Cracker Night celebration
Australians who were children in the 1950s and 60s probably remember with some fondness the annual Cracker Night.
Huge bonfires were built by families and community groups. Stores sold skyrockets, penny and double bungers, thunders, tom-thumbs, throwdowns, Roman candles and Catherine Wheels. There were hand-held sparklers for the little ones.
Add a box of matches and the night skies around the country would light up. Dogs frightened by the noise would hide under beds.
It was all good fun, until someone had an eye out.
For emergency services and casualty wards, cracker night was not something to which they eagerly looked forward.
All that ended more than 30 years ago in most states where governments banned the sale of fireworks, putting end to cracker night.
Now, people cannot legally buy fireworks (without a license) in Australia, except in the Northern Territory and only on 1 July.
In the 1970s when Queensland ended Cracker Night, the government pointed out fireworks were the third largest cause of eye injuries.
Cracker Night continues as an annual event in the Northern Territory and in 2017 during the celebration of 39 years of self government, 24 people were injured, up from 15 from the previous year and higher than the average of 19, giving rise to questions about the event’s future. But it continues.
In Victoria, the State Government restricted the size and power of some fireworks in 1963. In 1974 the government banned the sale of exploding fireworks such as bungers and in 1982 the sale of all fireworks was outlawed.
Aside from the Territory celebration, Australia had up to three cracker nights, depending on what state you were in: it was celebrated variously on 24 May in commemoration of Empire Day; on 5 November, the traditional Guy Fawkes Day celebrations that continue across Britain every year; or on the Queen’s Birthday long weekend in June.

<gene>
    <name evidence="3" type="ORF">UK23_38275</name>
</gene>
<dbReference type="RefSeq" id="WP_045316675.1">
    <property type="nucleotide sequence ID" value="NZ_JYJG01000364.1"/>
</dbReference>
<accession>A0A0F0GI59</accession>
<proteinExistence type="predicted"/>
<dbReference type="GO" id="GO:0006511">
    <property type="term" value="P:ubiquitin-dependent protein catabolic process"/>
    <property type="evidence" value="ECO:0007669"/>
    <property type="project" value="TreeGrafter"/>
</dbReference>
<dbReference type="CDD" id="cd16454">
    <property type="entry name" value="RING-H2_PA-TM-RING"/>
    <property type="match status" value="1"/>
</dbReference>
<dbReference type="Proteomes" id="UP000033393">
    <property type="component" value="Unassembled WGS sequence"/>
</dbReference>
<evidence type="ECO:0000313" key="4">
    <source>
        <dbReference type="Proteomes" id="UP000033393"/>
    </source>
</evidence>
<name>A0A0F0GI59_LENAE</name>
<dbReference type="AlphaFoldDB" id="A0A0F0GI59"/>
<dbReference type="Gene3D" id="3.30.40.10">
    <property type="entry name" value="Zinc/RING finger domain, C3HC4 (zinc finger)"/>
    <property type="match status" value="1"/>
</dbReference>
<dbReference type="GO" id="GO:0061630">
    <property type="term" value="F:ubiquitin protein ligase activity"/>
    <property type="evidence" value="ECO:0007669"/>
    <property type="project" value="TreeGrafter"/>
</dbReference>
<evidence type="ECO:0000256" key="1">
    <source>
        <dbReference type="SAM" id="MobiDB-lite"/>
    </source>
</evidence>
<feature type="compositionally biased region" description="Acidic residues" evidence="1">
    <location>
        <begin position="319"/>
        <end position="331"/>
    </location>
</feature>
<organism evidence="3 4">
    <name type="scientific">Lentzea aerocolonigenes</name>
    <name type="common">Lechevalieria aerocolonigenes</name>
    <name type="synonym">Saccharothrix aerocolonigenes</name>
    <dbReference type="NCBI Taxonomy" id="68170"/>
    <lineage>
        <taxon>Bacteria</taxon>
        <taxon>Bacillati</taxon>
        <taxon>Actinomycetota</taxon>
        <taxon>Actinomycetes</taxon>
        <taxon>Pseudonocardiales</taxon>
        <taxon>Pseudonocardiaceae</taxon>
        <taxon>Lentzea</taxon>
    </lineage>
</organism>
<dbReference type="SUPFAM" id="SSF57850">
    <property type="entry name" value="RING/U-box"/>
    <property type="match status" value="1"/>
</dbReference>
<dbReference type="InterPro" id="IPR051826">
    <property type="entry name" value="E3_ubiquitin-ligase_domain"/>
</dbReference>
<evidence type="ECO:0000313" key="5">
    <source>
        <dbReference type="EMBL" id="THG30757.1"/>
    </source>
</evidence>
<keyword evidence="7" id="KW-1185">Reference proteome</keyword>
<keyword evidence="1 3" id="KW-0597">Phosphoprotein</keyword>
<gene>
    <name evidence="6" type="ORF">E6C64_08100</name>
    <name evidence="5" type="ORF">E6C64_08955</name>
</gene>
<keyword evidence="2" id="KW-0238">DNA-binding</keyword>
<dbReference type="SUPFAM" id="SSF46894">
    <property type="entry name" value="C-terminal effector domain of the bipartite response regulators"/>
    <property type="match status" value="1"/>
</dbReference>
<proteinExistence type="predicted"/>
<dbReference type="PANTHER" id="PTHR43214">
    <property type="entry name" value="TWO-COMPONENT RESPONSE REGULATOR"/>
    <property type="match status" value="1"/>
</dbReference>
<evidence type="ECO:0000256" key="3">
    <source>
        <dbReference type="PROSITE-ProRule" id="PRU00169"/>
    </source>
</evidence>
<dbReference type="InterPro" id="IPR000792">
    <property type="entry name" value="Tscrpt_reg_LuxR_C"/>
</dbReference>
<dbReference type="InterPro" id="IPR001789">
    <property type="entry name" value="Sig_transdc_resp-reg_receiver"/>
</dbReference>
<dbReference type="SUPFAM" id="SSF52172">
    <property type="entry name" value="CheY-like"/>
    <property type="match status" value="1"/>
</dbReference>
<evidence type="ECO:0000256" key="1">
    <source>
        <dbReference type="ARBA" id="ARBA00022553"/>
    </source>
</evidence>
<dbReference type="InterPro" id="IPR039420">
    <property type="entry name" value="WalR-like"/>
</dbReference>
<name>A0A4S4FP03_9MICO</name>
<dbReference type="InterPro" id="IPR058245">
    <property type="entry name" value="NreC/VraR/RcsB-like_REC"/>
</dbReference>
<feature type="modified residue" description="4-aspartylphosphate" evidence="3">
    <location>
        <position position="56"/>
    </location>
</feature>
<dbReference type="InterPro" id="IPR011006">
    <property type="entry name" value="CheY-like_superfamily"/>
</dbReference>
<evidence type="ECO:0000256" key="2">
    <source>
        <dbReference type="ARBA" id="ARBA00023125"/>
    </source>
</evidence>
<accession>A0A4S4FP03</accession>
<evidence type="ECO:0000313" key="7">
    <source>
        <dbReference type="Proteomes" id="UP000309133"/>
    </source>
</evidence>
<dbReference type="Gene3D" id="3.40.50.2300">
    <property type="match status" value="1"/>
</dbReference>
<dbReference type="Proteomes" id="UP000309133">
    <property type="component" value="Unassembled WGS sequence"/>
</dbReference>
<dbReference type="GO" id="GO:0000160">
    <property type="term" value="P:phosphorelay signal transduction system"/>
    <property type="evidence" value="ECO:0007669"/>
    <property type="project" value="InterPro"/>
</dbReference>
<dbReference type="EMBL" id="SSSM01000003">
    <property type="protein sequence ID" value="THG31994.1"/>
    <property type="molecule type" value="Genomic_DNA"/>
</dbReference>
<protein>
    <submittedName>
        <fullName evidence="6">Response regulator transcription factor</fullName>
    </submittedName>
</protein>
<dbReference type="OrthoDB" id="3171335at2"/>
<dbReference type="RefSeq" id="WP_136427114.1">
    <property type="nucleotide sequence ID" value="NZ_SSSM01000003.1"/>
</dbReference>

Empire Day became Commonwealth Day in 1958 but has been discontinued. It was introduced to Australia in 1905 to celebrate the country’s ties to Britain, the idea having been initiated in Canada in 1897. With the death of Queen Victoria (1819–1901) it was adopted throughout the British Empire and observed on 24 May, Queen Victoria’s birthday.
Empire Day was observed in state schools from 1905 with a program of addresses, pageants and patriotic songs, with children swearing allegiance to King and Empire.
Early Empire Day celebration in Glen Innes, NSW
It was then primarily a Protestant celebration, often the subject of sectarian debate and opposed by a Catholic hierarchy whose annual festival equivalent was St Patrick`s Day.
According to Monument Australia, the Queen’s birthday holiday in Australia moved in 1966 to 11 June – or the nearest Monday – but until the 1980s was commonly known in some states as Cracker Night.
Bonfires were terminally extinguished in 1988, governments deeming the lighting of massive fires and the explosion of fireworks far too dangerous when children and a few irresponsible adults were involved. The sale of fireworks to the public was banned, although they remained available in the Australian Capital Territory for some time and of course in the Northern Territory on just one day of the year.
The setting off of fireworks is now mostly in the hands of licensed operators for special events, including massive pyrotechnic displays (as they are now known) around the country to herald the start of each New Year.